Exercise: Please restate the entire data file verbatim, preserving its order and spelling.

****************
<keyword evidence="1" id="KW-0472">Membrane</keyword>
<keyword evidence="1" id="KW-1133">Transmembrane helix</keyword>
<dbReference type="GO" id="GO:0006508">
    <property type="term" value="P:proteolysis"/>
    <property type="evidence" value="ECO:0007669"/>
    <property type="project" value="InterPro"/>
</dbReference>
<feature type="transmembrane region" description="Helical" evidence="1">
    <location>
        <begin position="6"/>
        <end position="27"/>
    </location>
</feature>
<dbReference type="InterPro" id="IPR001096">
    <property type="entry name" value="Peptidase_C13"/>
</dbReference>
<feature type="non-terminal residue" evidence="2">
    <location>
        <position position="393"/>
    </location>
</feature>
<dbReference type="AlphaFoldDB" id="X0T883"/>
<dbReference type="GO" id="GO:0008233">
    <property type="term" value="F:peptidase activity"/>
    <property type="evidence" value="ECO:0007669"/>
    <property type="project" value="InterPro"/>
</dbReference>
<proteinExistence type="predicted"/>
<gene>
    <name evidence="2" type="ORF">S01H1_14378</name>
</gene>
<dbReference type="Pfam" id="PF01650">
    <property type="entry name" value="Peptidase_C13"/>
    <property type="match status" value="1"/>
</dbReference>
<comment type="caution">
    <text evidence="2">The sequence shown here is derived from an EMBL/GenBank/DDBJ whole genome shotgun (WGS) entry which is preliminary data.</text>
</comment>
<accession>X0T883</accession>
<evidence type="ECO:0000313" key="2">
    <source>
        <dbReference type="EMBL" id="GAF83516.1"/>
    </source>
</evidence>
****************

<keyword evidence="1" id="KW-0472">Membrane</keyword>
<keyword evidence="1" id="KW-1133">Transmembrane helix</keyword>
<dbReference type="GO" id="GO:0006508">
    <property type="term" value="P:proteolysis"/>
    <property type="evidence" value="ECO:0007669"/>
    <property type="project" value="InterPro"/>
</dbReference>
<feature type="transmembrane region" description="Helical" evidence="1">
    <location>
        <begin position="6"/>
        <end position="27"/>
    </location>
</feature>
<dbReference type="InterPro" id="IPR001096">
    <property type="entry name" value="Peptidase_C13"/>
</dbReference>
<feature type="non-terminal residue" evidence="2">
    <location>
        <position position="393"/>
    </location>
</feature>
<dbReference type="AlphaFoldDB" id="X0T883"/>
<dbReference type="GO" id="GO:0008233">
    <property type="term" value="F:peptidase activity"/>
    <property type="evidence" value="ECO:0007669"/>
    <property type="project" value="InterPro"/>
</dbReference>
<proteinExistence type="predicted"/>
<gene>
    <name evidence="2" type="ORF">S01H1_14378</name>
</gene>
<dbReference type="Pfam" id="PF01650">
    <property type="entry name" value="Peptidase_C13"/>
    <property type="match status" value="1"/>
</dbReference>
<comment type="caution">
    <text evidence="2">The sequence shown here is derived from an EMBL/GenBank/DDBJ whole genome shotgun (WGS) entry which is preliminary data.</text>
</comment>
<accession>X0T883</accession>
<evidence type="ECO:0000313" key="2">
    <source>
        <dbReference type="EMBL" id="GAF83516.1"/>
    </source>
</evidence>